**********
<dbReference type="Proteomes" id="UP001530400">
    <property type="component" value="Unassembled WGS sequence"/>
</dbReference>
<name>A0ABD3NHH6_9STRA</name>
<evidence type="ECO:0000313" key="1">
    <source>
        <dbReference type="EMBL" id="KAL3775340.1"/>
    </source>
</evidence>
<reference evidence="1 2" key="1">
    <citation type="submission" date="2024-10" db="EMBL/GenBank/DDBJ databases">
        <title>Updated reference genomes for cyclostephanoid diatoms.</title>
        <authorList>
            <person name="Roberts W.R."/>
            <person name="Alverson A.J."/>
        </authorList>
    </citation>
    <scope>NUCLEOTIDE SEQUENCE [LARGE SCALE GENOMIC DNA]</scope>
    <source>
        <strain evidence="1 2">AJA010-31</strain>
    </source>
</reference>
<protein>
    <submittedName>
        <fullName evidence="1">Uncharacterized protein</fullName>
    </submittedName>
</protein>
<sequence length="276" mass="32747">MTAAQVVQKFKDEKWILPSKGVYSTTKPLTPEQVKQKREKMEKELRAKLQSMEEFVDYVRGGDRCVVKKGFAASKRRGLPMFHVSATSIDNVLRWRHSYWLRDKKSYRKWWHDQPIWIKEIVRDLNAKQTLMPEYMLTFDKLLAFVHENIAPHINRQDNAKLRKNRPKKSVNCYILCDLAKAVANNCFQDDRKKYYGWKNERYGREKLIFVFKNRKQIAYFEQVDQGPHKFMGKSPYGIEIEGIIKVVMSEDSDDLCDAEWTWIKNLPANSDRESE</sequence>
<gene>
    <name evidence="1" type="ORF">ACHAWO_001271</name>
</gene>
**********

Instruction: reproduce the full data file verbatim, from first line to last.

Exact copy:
<dbReference type="Proteomes" id="UP001530400">
    <property type="component" value="Unassembled WGS sequence"/>
</dbReference>
<name>A0ABD3NHH6_9STRA</name>
<evidence type="ECO:0000313" key="1">
    <source>
        <dbReference type="EMBL" id="KAL3775340.1"/>
    </source>
</evidence>
<reference evidence="1 2" key="1">
    <citation type="submission" date="2024-10" db="EMBL/GenBank/DDBJ databases">
        <title>Updated reference genomes for cyclostephanoid diatoms.</title>
        <authorList>
            <person name="Roberts W.R."/>
            <person name="Alverson A.J."/>
        </authorList>
    </citation>
    <scope>NUCLEOTIDE SEQUENCE [LARGE SCALE GENOMIC DNA]</scope>
    <source>
        <strain evidence="1 2">AJA010-31</strain>
    </source>
</reference>
<protein>
    <submittedName>
        <fullName evidence="1">Uncharacterized protein</fullName>
    </submittedName>
</protein>
<sequence length="276" mass="32747">MTAAQVVQKFKDEKWILPSKGVYSTTKPLTPEQVKQKREKMEKELRAKLQSMEEFVDYVRGGDRCVVKKGFAASKRRGLPMFHVSATSIDNVLRWRHSYWLRDKKSYRKWWHDQPIWIKEIVRDLNAKQTLMPEYMLTFDKLLAFVHENIAPHINRQDNAKLRKNRPKKSVNCYILCDLAKAVANNCFQDDRKKYYGWKNERYGREKLIFVFKNRKQIAYFEQVDQGPHKFMGKSPYGIEIEGIIKVVMSEDSDDLCDAEWTWIKNLPANSDRESE</sequence>
<gene>
    <name evidence="1" type="ORF">ACHAWO_001271</name>
</gene>